The judgment of otherness helps us to understand the issue of identity, which is often in the center of many disputes and conflicts. It illuminates how we move from the identity of an individual (being identified as, for example, liberal, fascist, or Christian) and the identity regarding group affiliation (being identified with, for example with Catholics or environmentalists). The judgments of otherness are emotionally embodied in the anti-attitudes occasionally becoming so intense and ferocious, that once they reach the ‘boiling’ point, it is almost impossible to qualm them and neutralize them. Contempt, disgust, hatred for others can be manifested by uncontrolled rage, or by calm, yet systemic elimination of the other through the means of genocide or warfare. We have been there before and we (humans) cannot repeat ourselves again, because this time there is no point of return.

[1] Christopher Lasch, The Culture of Narcissism: American Life in An Age of Diminishing Expectations, W.W. Norton & Company Inc., (1979)

[2] Karl Jaspers, Psychologie der Weltanschauungen, (Springer, Berlin 1919)

[3] Jos de Mul, The Tragdy of Finitude: Dilthey’s Hermeneutics of Life, (Yale University Press, 2004)

[4] David Horowitz, a promoter of ultra rightist ideology today, for example, was a "red diaper baby" whose parents submerged everything into their fanatic devotion to Communism, so that he as he was growing up in New York in the 1950's, was told that he was not allowed to root for the Yankees over the Dodgers, because the former were the "capitalist". See his autobiography, Radical Son: A Generational Odyssey, (Simon & Shuster, New York, 1997

[6] Added by the authors

[7] Emphasized by the authors

[8] Analysis and descriptions of such maneuvers can be found in Erving Goffman’s books Strategic Interaction (University of Pennsylvania Press, 1969) and also in Frame Analysis: An Essay on Organization of Experience (Harward University Press, Cambridge, Massachusetts, 1974). Goffman’s work is offers the insight into game-playing and gamesmanship, with different degrees of severity of consequences for those participants, who are engaged in a variety of games, from different contests to war games. For mediators it is essential to understand at what point the interactive process between parties moves from adversarial to collaborative enterprise and how they can enable this switch.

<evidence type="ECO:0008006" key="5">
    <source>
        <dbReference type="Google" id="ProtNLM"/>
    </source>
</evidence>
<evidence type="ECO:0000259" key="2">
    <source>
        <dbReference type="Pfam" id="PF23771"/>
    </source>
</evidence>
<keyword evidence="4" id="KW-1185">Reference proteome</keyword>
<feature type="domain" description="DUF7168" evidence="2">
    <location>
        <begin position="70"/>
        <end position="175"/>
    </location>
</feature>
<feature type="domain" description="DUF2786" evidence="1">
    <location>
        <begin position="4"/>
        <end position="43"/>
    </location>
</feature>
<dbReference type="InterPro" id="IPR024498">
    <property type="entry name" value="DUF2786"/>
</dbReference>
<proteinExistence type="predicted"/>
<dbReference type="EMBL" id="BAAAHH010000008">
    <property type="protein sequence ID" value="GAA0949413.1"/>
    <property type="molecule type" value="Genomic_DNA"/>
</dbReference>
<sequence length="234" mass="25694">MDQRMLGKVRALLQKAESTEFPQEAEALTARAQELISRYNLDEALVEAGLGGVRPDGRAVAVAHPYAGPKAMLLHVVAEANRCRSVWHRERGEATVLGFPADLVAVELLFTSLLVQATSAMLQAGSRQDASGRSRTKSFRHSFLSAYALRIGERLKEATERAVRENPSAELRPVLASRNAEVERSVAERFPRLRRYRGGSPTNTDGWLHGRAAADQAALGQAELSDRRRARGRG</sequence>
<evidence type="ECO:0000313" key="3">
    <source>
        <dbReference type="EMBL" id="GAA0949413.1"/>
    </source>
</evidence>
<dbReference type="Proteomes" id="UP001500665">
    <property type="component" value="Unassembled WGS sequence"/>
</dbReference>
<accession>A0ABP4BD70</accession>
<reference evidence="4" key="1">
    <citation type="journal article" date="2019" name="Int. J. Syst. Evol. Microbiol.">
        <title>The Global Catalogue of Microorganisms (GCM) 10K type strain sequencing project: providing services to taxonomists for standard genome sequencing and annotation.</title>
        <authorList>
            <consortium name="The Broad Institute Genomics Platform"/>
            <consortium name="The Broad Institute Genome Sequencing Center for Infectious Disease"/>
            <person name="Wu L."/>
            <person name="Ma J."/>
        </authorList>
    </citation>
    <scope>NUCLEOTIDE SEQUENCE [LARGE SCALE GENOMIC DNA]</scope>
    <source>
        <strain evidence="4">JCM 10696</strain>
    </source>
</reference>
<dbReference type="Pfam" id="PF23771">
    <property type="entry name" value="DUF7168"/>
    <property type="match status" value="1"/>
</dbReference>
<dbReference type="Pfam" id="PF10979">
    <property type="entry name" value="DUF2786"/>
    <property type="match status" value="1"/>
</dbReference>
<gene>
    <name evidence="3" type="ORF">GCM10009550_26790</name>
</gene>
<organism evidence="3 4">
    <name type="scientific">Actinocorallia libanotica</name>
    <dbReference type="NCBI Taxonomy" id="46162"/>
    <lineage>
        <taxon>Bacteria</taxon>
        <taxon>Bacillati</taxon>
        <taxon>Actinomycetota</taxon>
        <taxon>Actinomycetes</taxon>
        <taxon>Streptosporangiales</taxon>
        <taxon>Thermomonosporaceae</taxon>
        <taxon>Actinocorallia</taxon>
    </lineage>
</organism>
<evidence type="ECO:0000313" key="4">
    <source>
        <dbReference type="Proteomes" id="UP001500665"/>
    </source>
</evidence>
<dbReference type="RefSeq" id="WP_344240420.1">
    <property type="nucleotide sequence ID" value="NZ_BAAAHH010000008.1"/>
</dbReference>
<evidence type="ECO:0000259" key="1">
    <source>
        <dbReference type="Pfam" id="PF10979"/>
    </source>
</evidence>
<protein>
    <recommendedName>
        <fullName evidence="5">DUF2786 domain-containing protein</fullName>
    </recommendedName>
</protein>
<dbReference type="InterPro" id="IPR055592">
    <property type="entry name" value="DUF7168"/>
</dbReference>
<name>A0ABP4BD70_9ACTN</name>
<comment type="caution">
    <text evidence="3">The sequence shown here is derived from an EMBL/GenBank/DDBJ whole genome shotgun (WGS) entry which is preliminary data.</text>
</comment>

[9] For example, ridiculing the child of the person who becomes despised and object of one's animosity (be it Chelsea Clinton in the past or Baron Trump now).

[10] See, Thomas Nagel, “Fragmentation of Value,” In Mortal Questions, Cambridge University Press, 1979. Also, Nien-he Hsieh, “Incommensurability of Values,” Stanford Encyclopedia of Philosophy (7/23/2007),

[11] In their work, The Reality of Ethnomethodology (John Wiley & Sons, New York, 1975), specifically in the portion called, Five Features of Reality, where Mehan and Wood present the problem of multiple social realities. Using Schneebaum’s account, the authors illustrate a transition from one form of experience to a very different one and qualifying this shift from one reality to another by introducing the ‘reality’ features of fragility and permeability. Based on Schneebaums’s account, Mehan and Wood make the observation. …. As he (Schneebaum) was more and more permeated by the stone-age reality, he became to feel that his “own world, whatever, wherever it is, no longer was in existence’.

Later they write.

Mass murder, destruction of an entire village, theft of valuable goods cannibalism, the ritual eating of the heart …. -these are some acts Schneebaum participated in.

Subsequently, the authors point to two incommensurable moral systems of belief and practices, by stating.

It would have been as immoral for him to refuse to join his brothers in the raid and its victory celebration (the raid on the remote village) as it would be immoral for him to commit these same acts within a Western community.

We can conclude that two moral conceptions, one based on the utter loyalty to the tribe and its members and on the complete submission to the needs of the whole tribe and the other based on moral principles, familiar to Westerners, collide and there is no point of reference which could reconcile them. They are irreconcilable and incommensurable in their core. The conflict of the system of beliefs and practices is in full display, as they are experienced by the one person. To maintain his sanity, (and prevent a severe disintegration of his persona), Schneebaum decides to leave the tribe, going back to New York. He shifts his reality back.

[12] Sociology of knowledge is the term coined by Max Scheler (German philosopher and social thinker) later utilized by Karl Mannheim. The sociology of knowledge examines the relationship between social structures/systems and knowledge which occurs within a specific social context.